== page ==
Trial record 17 of 30 for:    HIV [CONDITION] AND (pregnancy OR perinatal) [TREATMENT] | Open Studies

Preventing Health Damaging Behaviors in Male and Female Army Recruits

The recruitment status of this study is unknown because the information has not been verified recently.
Verified September 2010 by Department of Defense.
Recruitment status was  Recruiting
Sponsor:
Information provided by:
Department of Defense
ClinicalTrials.gov Identifier:
NCT01234103
First received: November 3, 2010
Last updated: NA
Last verified: September 2010
History: No changes posted
  Purpose

Health damaging (risk) behaviors of young military personnel are reflections of health problems facing all young people in the U.S. Military life presents opportunities and challenges that may both protect against and place young troops at risk for health damaging behaviors. Challenges for maintaining a healthy armed force include high rates of sexually transmitted infections (STIs), unintended pregnancies (UIPs), misuse of alcohol and other substances. The common thread through these negative health outcomes is volitional behavior. Such behaviors do not only result in illness or injury, but also negatively impact performance of military duties and threaten military readiness. Despite military leadership in setting standards and policies regarding professional behavior and universal health care for preventing and eliminating such negative health outcomes, many health problems remain. Building on our previous military research, we will evaluate the effectiveness a cognitive-behavioral, skills-building intervention to prevent and reduce young troops' risk for and acquisition of STIs and UIPs and will seek to reduce a number of their associated risk factors including, alcohol misuse, other substance use, and victimization due to IPV in male and female U.S. Army soldiers who are receiving Advance Individual Training (AIT) in Fort Jackson, SC.


Condition Intervention Phase
Sexually Transmitted Infection (STI) Prevention
Unintended Pregnancy Prevention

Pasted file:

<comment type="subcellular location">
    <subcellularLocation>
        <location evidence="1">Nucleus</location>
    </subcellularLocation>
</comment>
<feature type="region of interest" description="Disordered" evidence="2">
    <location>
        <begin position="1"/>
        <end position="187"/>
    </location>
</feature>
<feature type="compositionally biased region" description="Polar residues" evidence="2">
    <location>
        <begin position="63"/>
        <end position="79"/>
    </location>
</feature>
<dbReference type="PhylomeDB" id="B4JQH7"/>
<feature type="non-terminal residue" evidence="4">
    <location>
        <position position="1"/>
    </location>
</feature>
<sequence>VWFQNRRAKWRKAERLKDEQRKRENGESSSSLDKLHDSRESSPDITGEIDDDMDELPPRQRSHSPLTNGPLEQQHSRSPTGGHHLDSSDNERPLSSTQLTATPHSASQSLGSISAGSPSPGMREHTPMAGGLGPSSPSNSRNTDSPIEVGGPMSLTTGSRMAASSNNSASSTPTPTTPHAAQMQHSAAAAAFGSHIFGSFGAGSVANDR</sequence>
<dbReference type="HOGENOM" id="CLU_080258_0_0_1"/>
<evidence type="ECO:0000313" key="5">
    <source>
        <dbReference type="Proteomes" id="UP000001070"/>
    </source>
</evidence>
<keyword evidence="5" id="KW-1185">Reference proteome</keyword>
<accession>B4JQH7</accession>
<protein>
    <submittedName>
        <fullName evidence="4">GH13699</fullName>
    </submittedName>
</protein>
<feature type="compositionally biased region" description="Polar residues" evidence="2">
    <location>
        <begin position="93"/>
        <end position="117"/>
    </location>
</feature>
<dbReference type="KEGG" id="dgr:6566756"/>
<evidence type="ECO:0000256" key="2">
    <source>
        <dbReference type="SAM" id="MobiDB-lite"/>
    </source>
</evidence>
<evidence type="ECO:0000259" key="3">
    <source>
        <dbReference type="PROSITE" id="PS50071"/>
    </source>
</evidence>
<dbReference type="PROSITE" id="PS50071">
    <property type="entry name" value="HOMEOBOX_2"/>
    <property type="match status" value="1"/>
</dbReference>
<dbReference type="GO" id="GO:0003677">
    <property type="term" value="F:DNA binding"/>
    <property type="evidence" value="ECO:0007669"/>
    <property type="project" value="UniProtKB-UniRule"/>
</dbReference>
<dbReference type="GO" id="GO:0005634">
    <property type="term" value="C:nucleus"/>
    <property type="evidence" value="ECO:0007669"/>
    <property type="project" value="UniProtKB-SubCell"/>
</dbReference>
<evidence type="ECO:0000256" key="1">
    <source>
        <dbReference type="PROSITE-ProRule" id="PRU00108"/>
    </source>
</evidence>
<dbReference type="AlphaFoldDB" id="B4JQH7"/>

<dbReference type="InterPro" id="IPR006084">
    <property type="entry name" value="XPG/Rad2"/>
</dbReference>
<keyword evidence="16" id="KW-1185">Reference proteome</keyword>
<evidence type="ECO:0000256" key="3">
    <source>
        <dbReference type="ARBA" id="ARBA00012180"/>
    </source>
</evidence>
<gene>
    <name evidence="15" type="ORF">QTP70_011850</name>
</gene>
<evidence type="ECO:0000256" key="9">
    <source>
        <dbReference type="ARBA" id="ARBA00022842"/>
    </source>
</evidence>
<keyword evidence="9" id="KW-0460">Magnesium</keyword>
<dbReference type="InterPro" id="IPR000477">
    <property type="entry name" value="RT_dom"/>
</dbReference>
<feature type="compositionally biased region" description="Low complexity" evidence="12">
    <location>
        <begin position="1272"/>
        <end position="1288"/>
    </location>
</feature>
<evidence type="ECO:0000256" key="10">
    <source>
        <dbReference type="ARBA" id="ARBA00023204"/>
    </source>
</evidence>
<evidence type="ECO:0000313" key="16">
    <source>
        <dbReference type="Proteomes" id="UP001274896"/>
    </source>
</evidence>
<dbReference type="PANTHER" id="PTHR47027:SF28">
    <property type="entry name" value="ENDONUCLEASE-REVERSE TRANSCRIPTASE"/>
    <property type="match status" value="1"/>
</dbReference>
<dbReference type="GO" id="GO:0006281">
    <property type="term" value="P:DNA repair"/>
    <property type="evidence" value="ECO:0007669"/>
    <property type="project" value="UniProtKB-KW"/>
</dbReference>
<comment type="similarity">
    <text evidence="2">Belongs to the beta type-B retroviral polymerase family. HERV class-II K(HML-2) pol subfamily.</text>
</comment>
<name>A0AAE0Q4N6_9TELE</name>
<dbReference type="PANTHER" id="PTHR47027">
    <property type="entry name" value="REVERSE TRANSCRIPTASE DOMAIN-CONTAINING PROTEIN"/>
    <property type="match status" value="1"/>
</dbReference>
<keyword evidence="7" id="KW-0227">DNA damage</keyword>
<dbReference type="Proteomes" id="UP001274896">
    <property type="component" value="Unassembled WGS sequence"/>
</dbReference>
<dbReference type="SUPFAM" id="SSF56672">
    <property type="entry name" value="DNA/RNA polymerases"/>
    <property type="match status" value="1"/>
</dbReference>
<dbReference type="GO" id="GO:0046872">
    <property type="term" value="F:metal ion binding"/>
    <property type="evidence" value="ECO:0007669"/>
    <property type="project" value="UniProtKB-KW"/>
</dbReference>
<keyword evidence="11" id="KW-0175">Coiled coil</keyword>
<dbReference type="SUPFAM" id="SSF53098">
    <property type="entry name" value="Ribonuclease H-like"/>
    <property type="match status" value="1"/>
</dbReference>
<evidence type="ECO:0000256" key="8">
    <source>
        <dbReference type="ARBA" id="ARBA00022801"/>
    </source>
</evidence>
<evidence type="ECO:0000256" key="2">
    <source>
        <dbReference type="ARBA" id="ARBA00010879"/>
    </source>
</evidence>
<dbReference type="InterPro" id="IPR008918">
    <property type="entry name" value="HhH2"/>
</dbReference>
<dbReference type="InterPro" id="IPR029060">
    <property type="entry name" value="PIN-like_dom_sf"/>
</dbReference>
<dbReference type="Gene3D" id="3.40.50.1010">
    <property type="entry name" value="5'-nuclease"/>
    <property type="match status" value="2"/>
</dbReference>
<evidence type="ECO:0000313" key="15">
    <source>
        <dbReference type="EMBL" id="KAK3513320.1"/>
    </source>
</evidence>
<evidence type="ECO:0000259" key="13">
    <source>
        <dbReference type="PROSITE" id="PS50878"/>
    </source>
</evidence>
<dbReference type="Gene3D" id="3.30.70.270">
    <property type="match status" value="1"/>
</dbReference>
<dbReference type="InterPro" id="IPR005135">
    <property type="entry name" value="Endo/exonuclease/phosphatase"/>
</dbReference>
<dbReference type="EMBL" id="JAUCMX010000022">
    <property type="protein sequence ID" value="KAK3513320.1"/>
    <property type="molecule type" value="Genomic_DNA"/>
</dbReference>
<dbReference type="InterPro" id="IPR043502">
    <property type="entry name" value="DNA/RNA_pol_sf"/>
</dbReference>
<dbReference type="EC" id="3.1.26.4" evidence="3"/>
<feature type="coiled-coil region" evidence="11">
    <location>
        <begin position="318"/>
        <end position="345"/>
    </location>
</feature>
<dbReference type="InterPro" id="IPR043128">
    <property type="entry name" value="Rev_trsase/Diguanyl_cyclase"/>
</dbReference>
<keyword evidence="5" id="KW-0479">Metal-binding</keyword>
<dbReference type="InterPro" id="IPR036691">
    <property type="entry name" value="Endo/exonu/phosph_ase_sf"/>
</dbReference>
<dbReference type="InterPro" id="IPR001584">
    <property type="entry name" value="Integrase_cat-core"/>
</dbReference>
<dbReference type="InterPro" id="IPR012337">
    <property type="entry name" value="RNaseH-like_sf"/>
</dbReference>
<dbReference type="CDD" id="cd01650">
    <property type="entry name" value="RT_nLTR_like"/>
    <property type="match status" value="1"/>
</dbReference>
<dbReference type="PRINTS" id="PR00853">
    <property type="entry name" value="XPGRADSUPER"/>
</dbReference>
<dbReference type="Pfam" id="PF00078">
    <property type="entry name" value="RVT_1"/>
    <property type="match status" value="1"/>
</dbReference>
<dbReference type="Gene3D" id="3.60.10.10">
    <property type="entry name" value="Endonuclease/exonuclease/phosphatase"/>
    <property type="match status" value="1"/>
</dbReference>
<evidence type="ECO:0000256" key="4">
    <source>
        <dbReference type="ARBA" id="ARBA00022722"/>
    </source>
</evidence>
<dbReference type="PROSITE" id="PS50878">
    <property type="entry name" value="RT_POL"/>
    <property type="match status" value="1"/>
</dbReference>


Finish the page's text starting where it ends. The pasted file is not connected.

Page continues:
Sexual Risk Reduction
Alcohol and Other Substance Use Prevention
Intimate Partner Violence Prevention
Behavioral: Staying Safe & In Control: Increasing Knowledge and Building Skills to Prevent STIs and Unintended Pregnancy
Phase 2

Study Type: Interventional
Study Design: Allocation: Randomized
Endpoint Classification: Efficacy Study
Intervention Model: Parallel Assignment
Masking: Open Label
Primary Purpose: Prevention
Official Title: Preventing Health Damaging Behaviors in Male and Female Army Recruits

Resource links provided by NLM:


Further study details as provided by Department of Defense:

Primary Outcome Measures:
  • incidence of sexually transmitted infections and the self-reported numbers of unintended pregnancies [ Time Frame: 6 to 9 months ] [ Designated as safety issue: No ]

Secondary Outcome Measures:
  • self-reported behavioral measures related to STI/HIV prevention [ Time Frame: 6 to 9 months ] [ Designated as safety issue: No ]

Estimated Enrollment: 1000
Study Start Date: September 2010
Estimated Study Completion Date: September 2013
Estimated Primary Completion Date: September 2012 (Final data collection date for primary outcome measure)
Arms Assigned Interventions
Experimental: Cognitive-behavioral intervention
To prevent STIs, unintended pregnancies, and related behaviors including sexual risk and alcohol and other substance use
Behavioral: Staying Safe & In Control: Increasing Knowledge and Building Skills to Prevent STIs and Unintended Pregnancy
Involves 10 hours of didactic presentations, interactive group discussions, skills-building exercises, and topic specific videos to reduce participants' risk for and acquisition of STIs, unintended pregnancies and their associated sexual and substance use behaviors

Detailed Description: